Rather than have states fight each other for scarce diagnostic tests and limited lab capacity, the plan would have set up a system of national oversight and coordination to surge supplies, allocate test kits, lift regulatory and contractual roadblocks, and establish a widespread virus surveillance system by the fall, to help pinpoint subsequent outbreaks.

Who knows if their plan would have worked? This is the Trump administration after all. But the people involved were under the impression that it had been approved and that the president would announce it in a Rose Garden briefing in early April. Obviously, that didn't happen, and the reasons it didn't are appalling.

As we know, the president never wanted to do a lot of testing because he didn't want to see "his numbers" go up, so he was no doubt reluctant from the beginning. During this time he was obsessed with the stock market and the economic cost of the shutdowns, which he believed were hurting his re-election chances. This was right around the period when Dr. Deborah Birx was passing around her optimistic models showing that the virus was rapidly running its course.

But this is a new detail:

[B]ecause the virus had hit blue states hardest, a national plan was unnecessary and would not make sense politically. "The political folks believed that because it was going to be relegated to Democratic states, that they could blame those governors, and that would be an effective political strategy," said the expert.

In other words, the Rube Goldberg system that has allowed the virus to surge all over the country resulting in millions of cases and more than 150,000 deaths was understood months ago to be unworkable. But people close to the president of the United States believed that the virus would be confined to states that don't vote Republican, so letting those people get sick and die was smart politics.

I wish I could say that this is too awful to be believed, but let's recall that Senate Majority Leader Mitch McConnell clearly stated that he didn't want to enact a "blue-state bailout" to ease the economic pain of states hit hard by the coronavirus. So this line of thinking wasn't confined to the White House.

Obviously, these people have since gotten schooled as to the reality that the virus isn't confined to blue states or big cities, and it's now hitting their own voters hard. Indeed, as the Washington Post reported, that's what persuaded Trump to start talking about the crisis again after many weeks of pretending it wasn't happening.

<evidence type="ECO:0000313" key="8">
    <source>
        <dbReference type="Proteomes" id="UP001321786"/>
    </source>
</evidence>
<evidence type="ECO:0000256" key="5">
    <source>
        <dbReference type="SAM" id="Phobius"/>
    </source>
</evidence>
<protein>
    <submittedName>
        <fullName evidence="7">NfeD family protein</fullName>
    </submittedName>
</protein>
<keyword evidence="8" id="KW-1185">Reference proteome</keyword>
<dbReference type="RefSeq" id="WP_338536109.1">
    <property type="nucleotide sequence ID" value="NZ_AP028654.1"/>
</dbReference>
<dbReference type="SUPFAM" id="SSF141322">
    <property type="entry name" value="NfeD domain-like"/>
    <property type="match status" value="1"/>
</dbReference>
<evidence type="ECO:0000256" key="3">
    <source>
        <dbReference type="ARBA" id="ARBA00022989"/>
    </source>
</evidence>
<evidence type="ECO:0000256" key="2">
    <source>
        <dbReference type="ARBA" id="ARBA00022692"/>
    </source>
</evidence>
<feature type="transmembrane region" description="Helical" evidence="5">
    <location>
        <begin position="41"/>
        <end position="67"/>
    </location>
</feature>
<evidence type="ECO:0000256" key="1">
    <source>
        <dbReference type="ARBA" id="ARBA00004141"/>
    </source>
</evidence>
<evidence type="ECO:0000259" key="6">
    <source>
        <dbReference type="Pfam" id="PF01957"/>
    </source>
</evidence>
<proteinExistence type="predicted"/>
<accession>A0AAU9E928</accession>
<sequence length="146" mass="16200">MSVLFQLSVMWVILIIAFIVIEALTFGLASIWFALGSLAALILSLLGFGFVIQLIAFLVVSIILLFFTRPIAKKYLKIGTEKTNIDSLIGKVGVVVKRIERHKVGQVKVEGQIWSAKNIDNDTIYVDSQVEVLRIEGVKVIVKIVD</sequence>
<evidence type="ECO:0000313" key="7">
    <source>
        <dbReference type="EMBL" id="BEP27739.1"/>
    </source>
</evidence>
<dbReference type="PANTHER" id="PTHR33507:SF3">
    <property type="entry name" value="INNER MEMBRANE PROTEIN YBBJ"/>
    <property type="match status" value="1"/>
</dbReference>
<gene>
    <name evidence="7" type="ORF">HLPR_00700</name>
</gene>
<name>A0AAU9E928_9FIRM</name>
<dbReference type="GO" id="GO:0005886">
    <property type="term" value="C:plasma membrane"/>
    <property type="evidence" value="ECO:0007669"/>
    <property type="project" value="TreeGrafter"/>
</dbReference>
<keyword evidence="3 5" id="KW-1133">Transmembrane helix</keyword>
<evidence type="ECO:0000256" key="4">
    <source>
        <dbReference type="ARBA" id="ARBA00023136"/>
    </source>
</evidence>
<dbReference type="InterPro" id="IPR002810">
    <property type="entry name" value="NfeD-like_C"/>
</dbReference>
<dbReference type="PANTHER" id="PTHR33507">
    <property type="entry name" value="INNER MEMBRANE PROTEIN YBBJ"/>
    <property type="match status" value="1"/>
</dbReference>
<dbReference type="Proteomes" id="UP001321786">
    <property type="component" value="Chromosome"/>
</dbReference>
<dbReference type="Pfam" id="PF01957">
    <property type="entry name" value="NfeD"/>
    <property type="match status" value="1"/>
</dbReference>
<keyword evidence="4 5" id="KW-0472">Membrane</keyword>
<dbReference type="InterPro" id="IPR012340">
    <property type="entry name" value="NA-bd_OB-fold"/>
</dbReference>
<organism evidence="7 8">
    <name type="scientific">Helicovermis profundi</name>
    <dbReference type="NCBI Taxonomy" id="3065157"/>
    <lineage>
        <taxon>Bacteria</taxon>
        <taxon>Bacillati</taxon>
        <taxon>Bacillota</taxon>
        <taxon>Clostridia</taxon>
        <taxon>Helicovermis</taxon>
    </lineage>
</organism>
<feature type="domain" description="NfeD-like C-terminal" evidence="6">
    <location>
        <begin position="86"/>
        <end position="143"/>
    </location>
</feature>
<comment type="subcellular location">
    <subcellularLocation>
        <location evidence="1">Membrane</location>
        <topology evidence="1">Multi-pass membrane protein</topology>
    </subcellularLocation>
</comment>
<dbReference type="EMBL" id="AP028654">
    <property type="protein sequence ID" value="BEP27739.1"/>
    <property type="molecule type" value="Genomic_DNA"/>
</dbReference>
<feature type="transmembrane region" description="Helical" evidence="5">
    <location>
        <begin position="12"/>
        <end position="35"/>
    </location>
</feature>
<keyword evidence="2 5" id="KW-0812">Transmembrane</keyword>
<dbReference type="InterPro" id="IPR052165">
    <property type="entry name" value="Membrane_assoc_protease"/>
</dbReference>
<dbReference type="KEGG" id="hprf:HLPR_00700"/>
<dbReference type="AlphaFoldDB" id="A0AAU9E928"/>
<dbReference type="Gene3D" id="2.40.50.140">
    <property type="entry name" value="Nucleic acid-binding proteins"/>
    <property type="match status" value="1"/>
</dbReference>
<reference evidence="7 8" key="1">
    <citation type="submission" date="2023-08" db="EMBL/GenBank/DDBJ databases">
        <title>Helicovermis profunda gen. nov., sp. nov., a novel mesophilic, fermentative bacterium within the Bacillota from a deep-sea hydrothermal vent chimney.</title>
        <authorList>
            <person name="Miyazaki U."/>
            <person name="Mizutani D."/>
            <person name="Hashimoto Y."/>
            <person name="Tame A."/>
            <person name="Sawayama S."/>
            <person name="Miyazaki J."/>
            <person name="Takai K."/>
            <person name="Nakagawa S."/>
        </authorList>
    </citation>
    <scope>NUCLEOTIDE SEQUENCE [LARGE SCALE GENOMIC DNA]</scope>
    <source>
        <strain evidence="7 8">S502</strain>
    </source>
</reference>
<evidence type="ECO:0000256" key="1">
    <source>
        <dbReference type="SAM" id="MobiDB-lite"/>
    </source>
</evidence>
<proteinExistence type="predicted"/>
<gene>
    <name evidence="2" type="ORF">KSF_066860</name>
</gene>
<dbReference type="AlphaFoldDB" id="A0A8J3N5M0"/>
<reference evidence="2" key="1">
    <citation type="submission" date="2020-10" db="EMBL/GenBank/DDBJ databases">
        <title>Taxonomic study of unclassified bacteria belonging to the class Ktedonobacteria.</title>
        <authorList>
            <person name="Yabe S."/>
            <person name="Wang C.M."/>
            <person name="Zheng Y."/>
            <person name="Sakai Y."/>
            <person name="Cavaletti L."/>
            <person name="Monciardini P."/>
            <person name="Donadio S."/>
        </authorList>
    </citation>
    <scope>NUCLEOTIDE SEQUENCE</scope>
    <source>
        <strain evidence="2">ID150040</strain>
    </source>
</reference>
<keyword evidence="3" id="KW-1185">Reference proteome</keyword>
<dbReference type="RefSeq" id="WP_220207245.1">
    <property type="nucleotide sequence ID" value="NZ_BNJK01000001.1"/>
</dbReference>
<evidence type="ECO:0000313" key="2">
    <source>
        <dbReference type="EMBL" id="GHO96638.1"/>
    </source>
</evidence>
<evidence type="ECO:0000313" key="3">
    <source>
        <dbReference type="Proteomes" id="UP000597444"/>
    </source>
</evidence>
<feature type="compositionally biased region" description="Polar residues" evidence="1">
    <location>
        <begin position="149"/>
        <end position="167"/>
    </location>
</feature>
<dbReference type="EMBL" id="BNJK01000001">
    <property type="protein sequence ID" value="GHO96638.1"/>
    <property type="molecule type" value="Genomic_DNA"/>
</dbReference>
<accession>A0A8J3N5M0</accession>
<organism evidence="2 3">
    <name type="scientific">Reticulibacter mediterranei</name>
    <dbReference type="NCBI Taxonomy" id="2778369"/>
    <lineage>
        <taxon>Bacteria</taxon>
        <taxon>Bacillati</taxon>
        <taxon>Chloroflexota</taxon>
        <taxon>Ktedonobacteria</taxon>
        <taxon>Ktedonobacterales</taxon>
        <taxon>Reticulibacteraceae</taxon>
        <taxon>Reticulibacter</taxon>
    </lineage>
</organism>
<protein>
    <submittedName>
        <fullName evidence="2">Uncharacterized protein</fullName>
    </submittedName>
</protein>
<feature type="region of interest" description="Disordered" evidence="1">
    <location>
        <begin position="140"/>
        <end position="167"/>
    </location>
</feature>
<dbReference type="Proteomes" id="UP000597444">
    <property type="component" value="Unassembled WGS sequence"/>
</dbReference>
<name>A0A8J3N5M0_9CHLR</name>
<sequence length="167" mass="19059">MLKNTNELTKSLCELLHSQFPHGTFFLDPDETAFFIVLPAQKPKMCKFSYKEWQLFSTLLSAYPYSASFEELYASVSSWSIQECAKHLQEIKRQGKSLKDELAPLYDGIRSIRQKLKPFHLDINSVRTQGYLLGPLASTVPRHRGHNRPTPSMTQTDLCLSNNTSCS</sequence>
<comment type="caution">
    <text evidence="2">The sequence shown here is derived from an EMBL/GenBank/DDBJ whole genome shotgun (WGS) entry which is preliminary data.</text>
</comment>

But Trump's commentary about the pandemic is making things worse, as always. He erroneously insists that kids are immune, that most of the country is doing great and that a vaccine will be available any day now. (In an extremely optimistic projection, there could be a vaccine in place by January, although there's no guarantee it will be universally available or effective.) The testing system the Trumpers thought wouldn't hurt "their people" is once again failing miserably as people have to wait for weeks to get results, and the nationwide surge is so widespread that contact tracing is almost useless anyway. Most of this is happening in red states that followed Trump over the cliff like a bunch of lemmings back in the spring when he told them the virus was going away and it was safe to reopen damn near everything.

Trump and Kushner could have come out of this looking like heroes — which would obviously have benefited the president's odds of re-election — but they decided to play vindictive, divisive politics instead. But who knows? Maybe Trump will get lucky and that miracle cure will arrive any day. Maybe, as he's been saying from the beginning, this virus will just disappear overnight. That's really all there is to Trumpian politics at this point: punishing their enemies and magical thinking. 

By Heather Digby Parton

Heather Digby Parton, also known as "Digby," is a contributing writer to Salon. She was the winner of the 2014 Hillman Prize for Opinion and Analysis Journalism.